How to turn your baby into a foodie

I asked Alex of Feed the Brood to write a blog about what she knows best – your baby and food….


“Mmmm, that squid is delicious Mummy, please can I have some more?”

As a foodie parent, I could have burst with pride the moment my 5-year-old son announced this over a fancy restaurant table.

It isn’t the manners that make me the proudest, or the fact that he might be a fan of squid, just like me, but the fact that he was willing to try something slightly out of the ordinary that day.

That single moment represents five years of hard work on our part to encourage him to develop both trust and curiosity in food.

Food face plate with vegetables making his hair, moustache, glasses and bowtie

Don’t get me wrong, all our children have regular meltdowns at the dinner table. We’ve also faced many an embarrassing tantrum at a play-date, in a restaurant or at school. We’re not immune by any stretch, and perhaps because we try to expose our kids to a plentiful variety of food, one might say that we’ve invited this drama into our dining room! But actually, we’ve tried very hard over the first five years of being parents to develop a calm and consistent approach to how we handle this challenging behaviour and eventually encourage a confident foodie out of the other side.


Lots of parenting advice talks about how the ‘Age & Stage’ of your child will affect what you expect from them. I’m a huge fan of how this applies to children’s developing relationship with food. Having age-appropriate expectations can make all the difference when knowing how to handle tricky situations and weather rough periods. This can also help you take advantage of a wealth of untapped food experiences out there for your burgeoning young foodie to explore.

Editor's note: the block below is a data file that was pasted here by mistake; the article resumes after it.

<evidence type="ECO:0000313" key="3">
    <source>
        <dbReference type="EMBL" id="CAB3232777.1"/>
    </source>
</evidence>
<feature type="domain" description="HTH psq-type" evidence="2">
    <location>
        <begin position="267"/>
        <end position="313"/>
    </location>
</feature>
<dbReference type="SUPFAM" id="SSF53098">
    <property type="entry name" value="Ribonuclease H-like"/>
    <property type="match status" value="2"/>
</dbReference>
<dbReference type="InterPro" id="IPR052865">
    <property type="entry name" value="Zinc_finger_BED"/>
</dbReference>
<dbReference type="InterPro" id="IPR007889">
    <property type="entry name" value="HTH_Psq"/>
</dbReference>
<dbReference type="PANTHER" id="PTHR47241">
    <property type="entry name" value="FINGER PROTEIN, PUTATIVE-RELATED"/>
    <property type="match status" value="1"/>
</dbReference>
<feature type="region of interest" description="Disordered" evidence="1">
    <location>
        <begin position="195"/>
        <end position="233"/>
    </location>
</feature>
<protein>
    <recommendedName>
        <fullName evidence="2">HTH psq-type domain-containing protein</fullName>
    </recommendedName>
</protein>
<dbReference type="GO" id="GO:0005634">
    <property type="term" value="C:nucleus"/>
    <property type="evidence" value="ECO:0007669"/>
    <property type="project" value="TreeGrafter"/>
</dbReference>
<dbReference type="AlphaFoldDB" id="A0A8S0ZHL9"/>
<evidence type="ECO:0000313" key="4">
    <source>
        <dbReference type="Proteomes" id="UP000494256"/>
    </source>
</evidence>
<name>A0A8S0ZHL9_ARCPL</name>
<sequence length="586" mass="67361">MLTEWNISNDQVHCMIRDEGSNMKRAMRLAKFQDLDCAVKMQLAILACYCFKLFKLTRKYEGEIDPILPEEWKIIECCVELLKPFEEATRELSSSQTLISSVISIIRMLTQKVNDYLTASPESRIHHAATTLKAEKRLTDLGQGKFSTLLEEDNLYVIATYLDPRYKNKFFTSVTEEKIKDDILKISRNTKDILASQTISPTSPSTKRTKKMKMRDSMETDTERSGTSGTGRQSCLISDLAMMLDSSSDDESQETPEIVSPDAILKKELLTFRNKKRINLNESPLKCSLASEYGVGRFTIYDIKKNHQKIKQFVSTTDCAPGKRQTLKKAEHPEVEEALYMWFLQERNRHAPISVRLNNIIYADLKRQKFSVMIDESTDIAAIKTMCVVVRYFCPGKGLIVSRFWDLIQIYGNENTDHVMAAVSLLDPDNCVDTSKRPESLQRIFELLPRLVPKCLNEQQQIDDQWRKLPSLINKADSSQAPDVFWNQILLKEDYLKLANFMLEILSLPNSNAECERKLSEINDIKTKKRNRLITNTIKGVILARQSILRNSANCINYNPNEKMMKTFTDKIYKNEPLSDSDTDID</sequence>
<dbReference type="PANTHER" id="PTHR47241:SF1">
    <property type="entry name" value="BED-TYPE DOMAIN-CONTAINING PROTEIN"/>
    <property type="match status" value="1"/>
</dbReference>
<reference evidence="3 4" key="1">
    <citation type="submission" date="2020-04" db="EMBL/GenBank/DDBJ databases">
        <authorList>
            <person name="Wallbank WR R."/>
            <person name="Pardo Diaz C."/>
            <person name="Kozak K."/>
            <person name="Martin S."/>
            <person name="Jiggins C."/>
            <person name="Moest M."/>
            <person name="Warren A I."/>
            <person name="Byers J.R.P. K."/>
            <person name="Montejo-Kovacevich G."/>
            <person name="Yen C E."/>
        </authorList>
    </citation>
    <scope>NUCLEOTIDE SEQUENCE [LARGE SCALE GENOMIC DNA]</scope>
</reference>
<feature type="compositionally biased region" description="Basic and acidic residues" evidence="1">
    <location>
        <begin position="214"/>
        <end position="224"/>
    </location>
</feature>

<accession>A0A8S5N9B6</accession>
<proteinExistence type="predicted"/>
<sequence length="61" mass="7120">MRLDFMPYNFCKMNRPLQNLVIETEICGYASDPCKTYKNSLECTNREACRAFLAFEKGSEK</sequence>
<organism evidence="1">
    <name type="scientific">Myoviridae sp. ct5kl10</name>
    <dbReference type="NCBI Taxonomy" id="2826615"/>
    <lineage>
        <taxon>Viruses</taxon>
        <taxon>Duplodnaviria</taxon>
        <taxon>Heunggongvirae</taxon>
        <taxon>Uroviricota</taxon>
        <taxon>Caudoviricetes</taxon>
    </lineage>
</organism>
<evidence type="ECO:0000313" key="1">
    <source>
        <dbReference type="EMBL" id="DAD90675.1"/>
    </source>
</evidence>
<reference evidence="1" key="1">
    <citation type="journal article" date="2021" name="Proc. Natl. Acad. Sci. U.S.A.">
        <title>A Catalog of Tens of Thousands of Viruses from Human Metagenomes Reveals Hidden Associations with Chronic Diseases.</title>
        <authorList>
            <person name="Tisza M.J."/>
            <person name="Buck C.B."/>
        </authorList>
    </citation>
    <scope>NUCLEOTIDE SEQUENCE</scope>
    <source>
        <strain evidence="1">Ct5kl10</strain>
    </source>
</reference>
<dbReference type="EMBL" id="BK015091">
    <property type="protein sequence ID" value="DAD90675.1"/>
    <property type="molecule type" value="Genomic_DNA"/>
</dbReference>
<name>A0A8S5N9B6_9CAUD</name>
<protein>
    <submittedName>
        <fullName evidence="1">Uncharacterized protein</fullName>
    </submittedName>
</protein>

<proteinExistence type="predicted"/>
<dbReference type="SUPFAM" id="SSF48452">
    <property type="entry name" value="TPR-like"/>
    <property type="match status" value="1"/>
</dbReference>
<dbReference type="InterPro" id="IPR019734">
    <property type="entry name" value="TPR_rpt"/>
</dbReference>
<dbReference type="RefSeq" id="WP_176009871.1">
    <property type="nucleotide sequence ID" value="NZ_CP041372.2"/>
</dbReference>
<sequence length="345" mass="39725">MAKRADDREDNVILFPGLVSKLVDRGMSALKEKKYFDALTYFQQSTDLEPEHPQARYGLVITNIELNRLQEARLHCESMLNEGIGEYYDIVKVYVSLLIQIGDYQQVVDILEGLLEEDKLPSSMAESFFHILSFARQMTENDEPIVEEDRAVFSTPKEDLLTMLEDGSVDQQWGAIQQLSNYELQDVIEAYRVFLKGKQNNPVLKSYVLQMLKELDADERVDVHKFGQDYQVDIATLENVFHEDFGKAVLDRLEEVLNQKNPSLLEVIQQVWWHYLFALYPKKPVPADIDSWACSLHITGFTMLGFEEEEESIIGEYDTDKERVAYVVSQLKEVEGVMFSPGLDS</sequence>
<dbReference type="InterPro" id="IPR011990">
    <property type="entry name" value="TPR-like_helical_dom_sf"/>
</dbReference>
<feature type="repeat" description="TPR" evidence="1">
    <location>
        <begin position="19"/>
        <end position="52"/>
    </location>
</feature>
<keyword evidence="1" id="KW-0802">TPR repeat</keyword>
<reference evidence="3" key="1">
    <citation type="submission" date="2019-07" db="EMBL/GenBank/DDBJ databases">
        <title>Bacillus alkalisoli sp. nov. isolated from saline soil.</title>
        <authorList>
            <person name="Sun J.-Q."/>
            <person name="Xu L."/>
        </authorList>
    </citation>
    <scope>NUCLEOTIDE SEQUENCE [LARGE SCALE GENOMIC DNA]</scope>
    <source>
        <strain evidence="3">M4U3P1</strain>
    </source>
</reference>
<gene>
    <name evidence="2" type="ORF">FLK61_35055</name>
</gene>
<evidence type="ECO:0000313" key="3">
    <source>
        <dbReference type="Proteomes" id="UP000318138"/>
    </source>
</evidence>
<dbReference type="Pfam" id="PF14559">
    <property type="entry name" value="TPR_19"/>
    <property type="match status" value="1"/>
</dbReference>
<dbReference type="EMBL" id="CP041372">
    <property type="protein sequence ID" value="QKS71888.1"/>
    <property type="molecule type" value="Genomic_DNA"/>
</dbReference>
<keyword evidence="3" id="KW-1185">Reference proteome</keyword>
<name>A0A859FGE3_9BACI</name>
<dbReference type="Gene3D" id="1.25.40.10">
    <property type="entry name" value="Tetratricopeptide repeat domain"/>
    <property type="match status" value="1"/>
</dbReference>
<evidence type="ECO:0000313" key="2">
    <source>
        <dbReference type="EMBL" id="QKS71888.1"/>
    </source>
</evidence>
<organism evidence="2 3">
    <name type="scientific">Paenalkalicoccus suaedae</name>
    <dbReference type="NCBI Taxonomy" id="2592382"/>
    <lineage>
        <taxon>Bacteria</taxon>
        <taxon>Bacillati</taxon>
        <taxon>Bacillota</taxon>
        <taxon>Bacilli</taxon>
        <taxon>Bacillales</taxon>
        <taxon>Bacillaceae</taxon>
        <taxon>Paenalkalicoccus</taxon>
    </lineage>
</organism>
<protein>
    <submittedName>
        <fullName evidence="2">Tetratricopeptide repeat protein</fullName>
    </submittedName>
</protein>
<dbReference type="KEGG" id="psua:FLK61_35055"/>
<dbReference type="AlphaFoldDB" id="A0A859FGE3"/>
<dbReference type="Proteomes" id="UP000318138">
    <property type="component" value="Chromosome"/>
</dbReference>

Here’s my quick guide to your baby’s ‘Ages & Stages’ and how you can handle each one to develop their love of food, cooking and family meals.


Newborn babies rather like being strapped to your chest in a sling – this is perfect for allowing them to join you whilst shopping, cooking and perhaps even eating (crumbs of food in my baby’s hair was a very common sight when mine were babies in a sling!). When they’re awake, they can hear the interesting sounds of cooking, smell the smells and enjoy the familiar rhythm of your conversations at mealtimes. From just a few months old, they can learn that eating is a happy time for the family to come together and they get to watch interactions between family members.

  • Sit down to eat at a table as often as you can and include the baby
  • Include the baby at table height where possible
  • Talk to the baby whilst cooking and shopping


Before a baby is 6 months old, their gut isn’t mature enough to manage the introduction of solid foods. But a baby of 5-6 months old can sit in a highchair, play with toys, develop coordination and learn about the social aspect of mealtimes. A baby can also enjoy watching you cooking and shopping.

  • Set up a highchair in a communal space (you can pad it out with a cushion to add support)
  • Allow short bursts of time in the highchair with stimulating toys – they will almost certainly end up on the floor, but that’s half the fun, right?
  • Sit down to eat at a table as often as you can and include the baby


At six months of age, a baby is ready to start eating solid foods. Whether you choose baby-led weaning or traditional weaning, you can still take a super-chilled approach. I talk a lot about being a ‘zen’ parent when serving meals. Zen is infectious. It’s down to you to create a calm and happy atmosphere at the table, which in turn will help your baby develop a love of mealtimes even of they’re not consuming much food. It’s going to be more messy than you ever could imagine. You’ll be down on your hands and knees cleaning up that floor so, so often, but if you can keep a cool head and keep the love of food alive, it will pay off in droves when they’re older.

Or get a dog. I hear they’re proper useful during weaning.

  • Take a relaxed and explorative approach to weaning
  • Offer a wide variety of foods from the start
  • Don’t list likes and dislikes, remember children are fickle
  • Sit down to eat together as a family as often as you can
  • Find out more about baby-led weaning on my website